Objectives. To compare the Cobb technique for measuring kyphosis with an alternative Cobb method and a computer-assisted curve assessment technique, and to examine the influence of vertebral body and disc shape on kyphosis.Methods. Kyphosis measurements were derived from 93 lateral spinal radiographs or sagittal computed tomography images of cadaveric spines, using: (i) a computer-assisted method for estimating radius of curvature; (ii) the traditional Cobb method and (iii) an alternative Cobb method. Regression models were applied for agreement analyses, and to examine the relative contribution of vertebral body and disc shape on the extent of curvature.Results and conclusions. Strong associations existed between curvature and angle data derived from the three methods. confirming the clinical utility of these techniques for the quantification of thoracic kyphosis. However, the traditional Cobb method tended to overestimate kyphosis in the presence of vertebral body end-plate deformation. The degree of kyphosis was strongly reflective of the extent of deformity of the vertebral bodies, and to a lesser extent the shape of the thoracic discs.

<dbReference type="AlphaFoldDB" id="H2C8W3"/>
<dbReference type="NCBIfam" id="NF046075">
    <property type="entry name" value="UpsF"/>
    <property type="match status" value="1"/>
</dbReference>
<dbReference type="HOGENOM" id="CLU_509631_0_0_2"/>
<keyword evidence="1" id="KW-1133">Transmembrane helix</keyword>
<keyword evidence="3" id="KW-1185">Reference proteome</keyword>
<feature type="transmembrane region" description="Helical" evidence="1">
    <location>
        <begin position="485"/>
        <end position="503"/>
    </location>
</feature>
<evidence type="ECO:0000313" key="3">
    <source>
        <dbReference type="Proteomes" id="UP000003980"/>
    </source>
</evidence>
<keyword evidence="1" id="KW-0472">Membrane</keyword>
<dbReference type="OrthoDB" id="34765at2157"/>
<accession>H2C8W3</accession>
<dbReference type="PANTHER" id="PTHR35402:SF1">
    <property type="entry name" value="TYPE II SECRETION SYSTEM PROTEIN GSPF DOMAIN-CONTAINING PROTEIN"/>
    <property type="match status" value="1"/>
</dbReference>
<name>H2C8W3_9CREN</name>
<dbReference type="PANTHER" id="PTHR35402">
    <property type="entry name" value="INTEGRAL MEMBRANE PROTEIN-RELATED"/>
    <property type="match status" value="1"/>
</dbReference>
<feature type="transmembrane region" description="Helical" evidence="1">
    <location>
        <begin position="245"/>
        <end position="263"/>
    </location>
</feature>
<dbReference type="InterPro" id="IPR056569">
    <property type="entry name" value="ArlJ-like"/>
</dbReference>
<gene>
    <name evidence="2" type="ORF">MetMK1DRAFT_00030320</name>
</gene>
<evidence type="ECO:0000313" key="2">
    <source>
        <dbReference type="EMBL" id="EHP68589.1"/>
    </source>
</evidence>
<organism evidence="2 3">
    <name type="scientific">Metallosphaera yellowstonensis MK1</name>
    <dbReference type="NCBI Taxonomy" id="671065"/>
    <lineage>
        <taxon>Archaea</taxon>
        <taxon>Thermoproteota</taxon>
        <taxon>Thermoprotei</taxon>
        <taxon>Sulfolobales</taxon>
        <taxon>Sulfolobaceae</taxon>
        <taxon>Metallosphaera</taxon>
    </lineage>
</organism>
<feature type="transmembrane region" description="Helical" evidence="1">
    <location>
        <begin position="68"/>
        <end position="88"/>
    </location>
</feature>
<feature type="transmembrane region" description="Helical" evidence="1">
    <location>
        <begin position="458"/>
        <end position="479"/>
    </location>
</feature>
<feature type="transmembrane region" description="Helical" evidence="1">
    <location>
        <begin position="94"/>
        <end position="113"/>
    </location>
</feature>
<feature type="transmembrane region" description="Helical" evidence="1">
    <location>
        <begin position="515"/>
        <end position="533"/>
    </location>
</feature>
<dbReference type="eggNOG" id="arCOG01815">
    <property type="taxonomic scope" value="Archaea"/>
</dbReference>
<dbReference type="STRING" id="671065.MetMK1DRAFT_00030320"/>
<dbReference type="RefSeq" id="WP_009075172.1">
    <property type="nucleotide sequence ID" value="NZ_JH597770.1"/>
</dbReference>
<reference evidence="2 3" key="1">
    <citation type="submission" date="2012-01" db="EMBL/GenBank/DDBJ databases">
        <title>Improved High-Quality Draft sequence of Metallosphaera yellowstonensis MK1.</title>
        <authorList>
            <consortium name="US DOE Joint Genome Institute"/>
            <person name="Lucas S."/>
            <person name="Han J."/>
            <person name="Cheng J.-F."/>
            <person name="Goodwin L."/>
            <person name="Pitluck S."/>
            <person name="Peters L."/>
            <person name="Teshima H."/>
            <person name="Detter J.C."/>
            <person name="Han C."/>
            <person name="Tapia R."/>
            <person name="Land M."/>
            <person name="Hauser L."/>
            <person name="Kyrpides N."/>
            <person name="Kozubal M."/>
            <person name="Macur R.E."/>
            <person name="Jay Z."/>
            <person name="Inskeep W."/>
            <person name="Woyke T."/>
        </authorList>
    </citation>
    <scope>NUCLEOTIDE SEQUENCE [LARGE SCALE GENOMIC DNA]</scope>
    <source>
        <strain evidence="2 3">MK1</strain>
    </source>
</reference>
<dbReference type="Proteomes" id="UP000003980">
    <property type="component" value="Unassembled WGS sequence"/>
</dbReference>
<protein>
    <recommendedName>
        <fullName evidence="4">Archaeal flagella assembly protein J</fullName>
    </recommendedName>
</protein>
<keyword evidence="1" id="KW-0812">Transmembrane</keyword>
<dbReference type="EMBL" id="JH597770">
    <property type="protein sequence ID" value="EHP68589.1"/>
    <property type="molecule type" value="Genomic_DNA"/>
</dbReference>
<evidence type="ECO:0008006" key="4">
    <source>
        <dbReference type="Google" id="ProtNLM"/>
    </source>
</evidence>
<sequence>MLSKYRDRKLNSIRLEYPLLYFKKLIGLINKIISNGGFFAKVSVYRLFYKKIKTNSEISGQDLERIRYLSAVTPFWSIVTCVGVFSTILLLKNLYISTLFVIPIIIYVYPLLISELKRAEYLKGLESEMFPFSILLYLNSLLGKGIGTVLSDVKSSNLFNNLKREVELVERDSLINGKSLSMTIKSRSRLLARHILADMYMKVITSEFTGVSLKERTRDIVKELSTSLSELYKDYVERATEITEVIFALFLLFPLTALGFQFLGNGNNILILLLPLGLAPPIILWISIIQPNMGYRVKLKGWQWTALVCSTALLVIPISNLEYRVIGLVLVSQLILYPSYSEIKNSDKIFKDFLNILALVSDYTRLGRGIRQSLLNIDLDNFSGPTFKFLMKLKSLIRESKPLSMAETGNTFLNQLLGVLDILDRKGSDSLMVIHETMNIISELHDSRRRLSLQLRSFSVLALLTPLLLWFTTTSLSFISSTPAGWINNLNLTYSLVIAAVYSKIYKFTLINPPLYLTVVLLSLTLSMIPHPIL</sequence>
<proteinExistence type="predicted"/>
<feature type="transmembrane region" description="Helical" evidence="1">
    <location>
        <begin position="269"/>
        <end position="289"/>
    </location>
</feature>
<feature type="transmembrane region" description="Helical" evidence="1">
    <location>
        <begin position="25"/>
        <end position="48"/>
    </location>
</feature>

Goh, S., Price, R. I., Leedman, P. J., & Singer, K. (2000). A comparison of three methods for measuring thoracic kyphosis: implications for clinical studies. Rheumatology, 39(3), 310-315. https://doi.org/10.1093/rheumatology/39.3.310